"Unfortunately he set us on a course that I think is going to mean that we Democrats have got to build the infrastructure that we've lost. It's important that we knock on doors, that we're phone banking," said Pritzker, who has opened field offices across Illinois. "That is the campaign that I'm trying to put together."

Kennedy said he believes "all of us are outraged" by the money in the race but also said Democrats "need to respond" to Rauner and the GOP.

State Sen. Daniel Biss argues the best way for Democrats to do that isn't with huge personal wealth, but with a campaign like his, which has raised $2.7 million from "thousands and thousands of people" making smaller donations — including $50 from his wife.

On the campaign trail, the former math professor talks of his "middle-class life," with kids who share a bedroom. Democrats, he says, have to ask themselves: "Are we going to have an election or are we going to have an auction?"

Ashlee Rezin, Chicago Sun-Times 

Surrounded by students and elected officials, Gov. Bruce Rauner signs education funding reform bill SB 1947 in August at Ebinger Elementary School in Chicago.

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Suspect in officer-involved shooting in Carbondale identified; ISP asking for witnesses to step forward

The suspect who was wounded in an officer-involved shooting early Saturday in Carbondale has been identified, according to a news release from the Illinois State Police, which is currently investigating the incident.

According to the release, at about 2:13 a.m. Saturday, a Carbondale Police officer was approaching Curbside Grill, 227 W. Main St., on routine patrol and heard what sounded like gunshots. Upon arrival, the officer saw Jeremy Spivey, 28, of Marion, firing a gun in the direction of a large crowd of people. The Carbondale officer, in response to an active shooter, fired at Spivey, stopping the threat.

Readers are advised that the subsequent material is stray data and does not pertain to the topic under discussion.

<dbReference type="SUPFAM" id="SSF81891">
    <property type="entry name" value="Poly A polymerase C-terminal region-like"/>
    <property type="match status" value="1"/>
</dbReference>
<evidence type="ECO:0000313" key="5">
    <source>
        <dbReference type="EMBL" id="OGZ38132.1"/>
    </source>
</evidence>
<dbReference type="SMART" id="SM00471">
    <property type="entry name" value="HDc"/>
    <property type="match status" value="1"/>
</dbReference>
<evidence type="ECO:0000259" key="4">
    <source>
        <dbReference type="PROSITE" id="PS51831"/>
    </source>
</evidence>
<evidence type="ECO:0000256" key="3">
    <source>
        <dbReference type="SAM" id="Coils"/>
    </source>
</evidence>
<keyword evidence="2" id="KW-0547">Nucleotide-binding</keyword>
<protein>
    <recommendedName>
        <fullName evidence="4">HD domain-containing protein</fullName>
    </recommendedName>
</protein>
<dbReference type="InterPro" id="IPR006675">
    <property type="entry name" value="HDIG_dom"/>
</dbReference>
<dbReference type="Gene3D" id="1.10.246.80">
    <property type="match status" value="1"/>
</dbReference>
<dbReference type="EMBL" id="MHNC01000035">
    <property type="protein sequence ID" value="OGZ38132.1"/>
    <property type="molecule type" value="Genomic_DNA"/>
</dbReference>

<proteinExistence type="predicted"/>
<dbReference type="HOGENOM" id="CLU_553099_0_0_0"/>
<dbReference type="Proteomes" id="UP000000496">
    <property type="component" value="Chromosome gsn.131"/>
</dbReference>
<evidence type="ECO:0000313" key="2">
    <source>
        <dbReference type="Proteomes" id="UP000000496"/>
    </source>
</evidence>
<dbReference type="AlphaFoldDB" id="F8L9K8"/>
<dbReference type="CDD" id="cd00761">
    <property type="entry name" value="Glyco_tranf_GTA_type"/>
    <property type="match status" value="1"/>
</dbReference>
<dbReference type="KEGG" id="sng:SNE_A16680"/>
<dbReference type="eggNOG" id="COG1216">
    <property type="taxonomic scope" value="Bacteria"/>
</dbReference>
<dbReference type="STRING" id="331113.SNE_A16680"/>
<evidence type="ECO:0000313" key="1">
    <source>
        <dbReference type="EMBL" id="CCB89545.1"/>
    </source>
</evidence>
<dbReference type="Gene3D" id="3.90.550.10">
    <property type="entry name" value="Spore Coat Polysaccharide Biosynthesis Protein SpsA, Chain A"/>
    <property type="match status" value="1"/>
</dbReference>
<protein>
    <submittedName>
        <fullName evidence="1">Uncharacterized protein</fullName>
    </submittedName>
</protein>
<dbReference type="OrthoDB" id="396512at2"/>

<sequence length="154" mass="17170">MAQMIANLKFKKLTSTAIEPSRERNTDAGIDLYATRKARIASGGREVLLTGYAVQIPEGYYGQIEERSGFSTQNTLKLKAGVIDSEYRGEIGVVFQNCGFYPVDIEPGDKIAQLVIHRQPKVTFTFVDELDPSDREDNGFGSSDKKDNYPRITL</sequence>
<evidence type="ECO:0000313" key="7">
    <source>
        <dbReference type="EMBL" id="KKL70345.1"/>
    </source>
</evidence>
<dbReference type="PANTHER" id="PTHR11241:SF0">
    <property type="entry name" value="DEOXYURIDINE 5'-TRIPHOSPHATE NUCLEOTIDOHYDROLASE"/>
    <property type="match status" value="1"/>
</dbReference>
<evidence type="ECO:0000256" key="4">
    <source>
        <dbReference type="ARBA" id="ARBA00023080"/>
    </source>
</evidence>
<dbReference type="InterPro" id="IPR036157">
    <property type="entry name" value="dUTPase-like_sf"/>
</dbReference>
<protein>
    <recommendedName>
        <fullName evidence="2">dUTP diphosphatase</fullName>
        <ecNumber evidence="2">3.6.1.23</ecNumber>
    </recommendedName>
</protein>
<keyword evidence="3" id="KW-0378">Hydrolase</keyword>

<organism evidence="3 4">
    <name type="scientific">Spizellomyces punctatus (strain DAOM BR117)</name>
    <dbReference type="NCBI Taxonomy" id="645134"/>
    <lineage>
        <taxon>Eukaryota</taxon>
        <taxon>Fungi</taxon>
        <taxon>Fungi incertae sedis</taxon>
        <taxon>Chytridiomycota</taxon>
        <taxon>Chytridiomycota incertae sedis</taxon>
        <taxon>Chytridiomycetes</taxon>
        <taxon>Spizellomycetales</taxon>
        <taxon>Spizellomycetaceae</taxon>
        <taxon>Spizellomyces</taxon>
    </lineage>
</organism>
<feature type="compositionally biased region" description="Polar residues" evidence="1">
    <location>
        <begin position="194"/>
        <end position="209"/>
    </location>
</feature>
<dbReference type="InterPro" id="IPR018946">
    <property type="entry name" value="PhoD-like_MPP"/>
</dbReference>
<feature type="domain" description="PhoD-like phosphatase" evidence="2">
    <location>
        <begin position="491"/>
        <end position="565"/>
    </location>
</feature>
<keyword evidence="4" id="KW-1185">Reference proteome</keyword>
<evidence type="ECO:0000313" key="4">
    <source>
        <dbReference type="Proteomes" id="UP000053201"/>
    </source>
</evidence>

Carbondale Police officers performed life-saving medical procedures on Spivey while waiting for an ambulance, saving his life. The release states Spivey was taken to a local hospital, and subsequently flown to a regional hospital, where he is listed in stable condition.

The Illinois State Police Zone 7 Investigations is asking any witnesses to this incident to contact the Illinois State Police District 13 Headquarters at 618-542-2171.

Spivey is currently on parole through the Illinois Department of Corrections. In addition to a parole violation warrant, ISP says in the release that additional charges are anticipated in connection with this incident, pending further investigation and Jackson County State’s Attorney’s review of the case.

Because of the ongoing investigation, the Carbondale Police officer is not being identified.

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U.S. Rep. Bost says he 'prayed it out, weighed it out' and plans to seek a third term


MURPHYSBORO — U.S. Rep. Mike Bost said he intends to seek a third term as Illinois’ 12th congressional district representative.

The Murphysboro Republican said this past week that what he’s found most challenging about his time in Washington is the political divisiveness that has seemingly overtaken the process and the American people.

“I have been frustrated with the extremists wanting to cause trouble and scream about the issues and want to make a splash on social media, even to the point of, I believe, causing a lot of hate in this nation that I’ve never seen before,” he said.

Bost said “that weighed on me” as he decided whether to run again. As did the fact that the job takes him away from his wife, children and grandchildren more than he would like.